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To Avoid Tear Gas, Danger, Louisville Protesters Take To The Suburbs

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J. Tyler Franklin
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On the night of the first protest in Louisville on May 28, Kayla Meisner and her boyfriend watched everything unfold downtown on the news. She said, for a long time, they talked about taking to the streets to demand change. But it’s also been scary. 

“Then we go [to the protests] Friday with the same mentality, this is something we’re fighting for, but we’re scared of this,” said Meisner, who is Black and works at the University of Louisville. 

Meisner thought the protests felt peaceful on Friday, but said things had “a totally different energy” when it got dark. 

“We ended up getting hurt and tear gassed,” she said. “I had a pepper [ball] blow up on my leg.” 

She said that was the impetus for working with some friends to organize protests in St. Matthews, an affluent eastern suburb of Louisville. 

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Credit J. Tyler Franklin
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“That was the whole point of coming here, is where’s somewhere police probably won’t tear gas, and it’s probably in the suburban white neighborhood,” Meisner said. 

They’ve been coming to the intersection of Breckenridge Lane and Shelbyville Road since Sunday, and try to get everyone to leave at 8 p.m. each night to give them plenty of time to get home before the mayor’s 9 p.m. curfew. The plan is to return to this spot every night from 4 – 8 p.m., taking Saturdays off, she said.

Wednesday night, people packed each street corner of the intersection, holding up signs, chanting the names of “Breonna Taylor” and “David McAtee,” two Louisvillians shot and killed by law enforcement, or “Black Lives Matter,” all against the backdrop of people honking their horns as they drive by.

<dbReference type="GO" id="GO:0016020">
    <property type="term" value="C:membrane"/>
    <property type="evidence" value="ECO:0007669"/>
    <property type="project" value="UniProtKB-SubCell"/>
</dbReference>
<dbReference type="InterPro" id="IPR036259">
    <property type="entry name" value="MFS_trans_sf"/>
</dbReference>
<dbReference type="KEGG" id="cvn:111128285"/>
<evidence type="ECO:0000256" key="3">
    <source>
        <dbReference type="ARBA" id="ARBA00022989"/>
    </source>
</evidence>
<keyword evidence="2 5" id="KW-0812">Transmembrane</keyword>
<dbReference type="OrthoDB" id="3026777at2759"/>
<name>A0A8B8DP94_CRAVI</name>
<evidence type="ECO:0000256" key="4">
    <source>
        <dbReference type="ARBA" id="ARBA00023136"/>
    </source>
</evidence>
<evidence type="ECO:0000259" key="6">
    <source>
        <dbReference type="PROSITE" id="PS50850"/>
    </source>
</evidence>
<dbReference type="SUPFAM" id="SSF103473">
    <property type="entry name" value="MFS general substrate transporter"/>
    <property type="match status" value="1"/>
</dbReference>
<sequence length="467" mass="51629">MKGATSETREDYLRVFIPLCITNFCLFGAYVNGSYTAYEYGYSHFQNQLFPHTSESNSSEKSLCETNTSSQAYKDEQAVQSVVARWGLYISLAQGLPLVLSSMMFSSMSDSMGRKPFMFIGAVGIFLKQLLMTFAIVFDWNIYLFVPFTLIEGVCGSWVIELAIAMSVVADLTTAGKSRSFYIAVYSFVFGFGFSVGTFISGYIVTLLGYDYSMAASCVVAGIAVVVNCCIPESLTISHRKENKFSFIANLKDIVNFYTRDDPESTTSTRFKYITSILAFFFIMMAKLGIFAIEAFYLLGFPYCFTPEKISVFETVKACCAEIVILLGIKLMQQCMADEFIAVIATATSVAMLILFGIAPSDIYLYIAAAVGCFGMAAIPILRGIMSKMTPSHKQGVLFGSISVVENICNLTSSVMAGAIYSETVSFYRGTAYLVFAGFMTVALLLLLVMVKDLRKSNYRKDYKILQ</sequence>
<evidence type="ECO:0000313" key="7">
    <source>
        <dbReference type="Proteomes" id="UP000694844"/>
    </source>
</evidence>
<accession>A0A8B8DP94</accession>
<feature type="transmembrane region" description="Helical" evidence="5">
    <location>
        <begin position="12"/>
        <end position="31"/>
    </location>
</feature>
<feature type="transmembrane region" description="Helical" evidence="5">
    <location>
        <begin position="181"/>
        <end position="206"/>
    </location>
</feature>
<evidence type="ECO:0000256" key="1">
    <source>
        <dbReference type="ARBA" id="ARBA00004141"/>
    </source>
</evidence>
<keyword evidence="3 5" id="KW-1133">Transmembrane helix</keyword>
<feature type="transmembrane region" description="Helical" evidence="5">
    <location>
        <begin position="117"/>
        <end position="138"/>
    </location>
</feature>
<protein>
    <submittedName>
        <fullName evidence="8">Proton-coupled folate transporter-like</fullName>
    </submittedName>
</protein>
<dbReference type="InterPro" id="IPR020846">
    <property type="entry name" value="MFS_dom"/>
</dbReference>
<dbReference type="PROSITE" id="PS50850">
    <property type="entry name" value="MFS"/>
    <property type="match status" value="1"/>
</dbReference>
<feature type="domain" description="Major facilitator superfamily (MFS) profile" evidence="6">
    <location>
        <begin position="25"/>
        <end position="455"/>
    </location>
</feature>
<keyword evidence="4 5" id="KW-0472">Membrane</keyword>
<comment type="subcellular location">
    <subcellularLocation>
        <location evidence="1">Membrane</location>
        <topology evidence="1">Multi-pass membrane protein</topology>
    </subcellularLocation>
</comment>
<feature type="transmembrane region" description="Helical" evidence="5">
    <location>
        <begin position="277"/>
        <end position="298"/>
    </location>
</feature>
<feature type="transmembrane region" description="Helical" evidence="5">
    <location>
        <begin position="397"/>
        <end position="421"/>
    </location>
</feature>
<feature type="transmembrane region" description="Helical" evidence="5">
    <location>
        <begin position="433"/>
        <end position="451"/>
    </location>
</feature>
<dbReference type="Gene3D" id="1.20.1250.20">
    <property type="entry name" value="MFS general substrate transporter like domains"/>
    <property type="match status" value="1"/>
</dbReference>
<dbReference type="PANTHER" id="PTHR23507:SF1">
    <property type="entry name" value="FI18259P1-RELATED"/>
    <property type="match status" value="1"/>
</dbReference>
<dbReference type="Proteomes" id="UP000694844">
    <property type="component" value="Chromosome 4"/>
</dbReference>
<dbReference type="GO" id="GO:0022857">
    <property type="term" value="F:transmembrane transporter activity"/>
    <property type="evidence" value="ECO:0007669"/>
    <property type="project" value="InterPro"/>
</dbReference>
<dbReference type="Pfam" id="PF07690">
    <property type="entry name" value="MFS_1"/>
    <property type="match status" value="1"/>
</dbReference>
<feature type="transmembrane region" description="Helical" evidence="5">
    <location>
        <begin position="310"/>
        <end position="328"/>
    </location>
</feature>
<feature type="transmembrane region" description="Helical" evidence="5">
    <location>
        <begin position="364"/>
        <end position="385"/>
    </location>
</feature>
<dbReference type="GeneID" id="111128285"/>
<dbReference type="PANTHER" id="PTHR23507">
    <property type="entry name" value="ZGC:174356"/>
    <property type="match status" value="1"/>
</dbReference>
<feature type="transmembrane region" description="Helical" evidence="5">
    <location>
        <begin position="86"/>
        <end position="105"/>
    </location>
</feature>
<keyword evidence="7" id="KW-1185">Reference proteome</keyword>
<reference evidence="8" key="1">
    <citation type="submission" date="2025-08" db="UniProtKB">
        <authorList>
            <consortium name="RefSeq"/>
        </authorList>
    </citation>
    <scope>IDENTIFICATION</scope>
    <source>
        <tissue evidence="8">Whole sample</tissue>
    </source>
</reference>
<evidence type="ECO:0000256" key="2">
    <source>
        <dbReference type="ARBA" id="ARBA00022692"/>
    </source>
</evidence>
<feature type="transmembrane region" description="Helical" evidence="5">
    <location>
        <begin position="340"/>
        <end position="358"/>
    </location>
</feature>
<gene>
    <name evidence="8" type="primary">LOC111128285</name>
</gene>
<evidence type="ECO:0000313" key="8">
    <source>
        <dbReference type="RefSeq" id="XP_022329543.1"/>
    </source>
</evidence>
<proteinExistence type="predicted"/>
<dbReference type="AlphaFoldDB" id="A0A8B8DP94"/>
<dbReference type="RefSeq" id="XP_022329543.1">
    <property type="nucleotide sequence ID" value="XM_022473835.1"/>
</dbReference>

At each protest, they pass out pamphlets with a list of demands and actions. The demands include abolishing no-knock warrants, that the mayor and Metro Council address police use of force, more transparency with law enforcement and firing and revoking the pensions of the officers who killed Taylor and McAtee. 

“Some people love the idea, some people hate it,” she said. “I’m not a professional activist, but I feel like we’re doing something really good out here. It feels good.”

Feels good, she explained, because the turnout has been good, in her opinion. 

Elizabeth Walker Burns lives nearby and decided to check the area out after having participated in protests downtown. She said she’s been coming out each night to simply ask for justice.

“Just trying to make sure that we get the word out that it’s not just about ‘all lives matter,’” she said. “We get that all lives do matter, but really what it is, in order for all lives to matter… our government and our law enforcement need to understand this is a systemic issue.”

She too wanted to go to a protest without the fear of tear gas and stinging pepper balls. 

“Just looking for us to peacefully protest so that individuals are aware that this is a bigger issue than just what has happened in our community,” she said.

At one point, the protesters left the street corners to walk down Shelbyville Road. Police cars followed behind with their sirens blaring and, over their PAs, telling people to get out of the road and onto the sidewalk. St. Matthews Police Chief Barry Wilkenson said one officer fired off some pepper balls “into the asphalt” when this happened. 

“We’re trying to set the tone that you can’t do anything unlawful,” he said, and at that time they were blocking the road. 

Wilkenson said there was one other incident where an officer “displayed” a non-lethal weapon. 

As this happened, Ashton Warrington pulled himself up onto the base of a street light, waving everyone back to their original spot.

Warrington believes it’s important to protest in St. Matthews.

“We feel like if there’s going to be change and there’s going to be reform it needs to be out amongst the people who have some sort of push or money or power to say that this is what needs to change,” he said.

He says seeing so many faces out tonight, of different ages and different skin tones, is a beautiful thing. 

“We need this multitude of life, race, color and age, like whether you’re 8 years old or 65 years old, you should be able to see that what is happening to Black Americans is not right,” Warrington said.

Warrington added that they really want to keep things “chill.”

Much of the crowd did leave at 8 p.m. One protester called out to them as they departed: “Same time, same place tomorrow.” 

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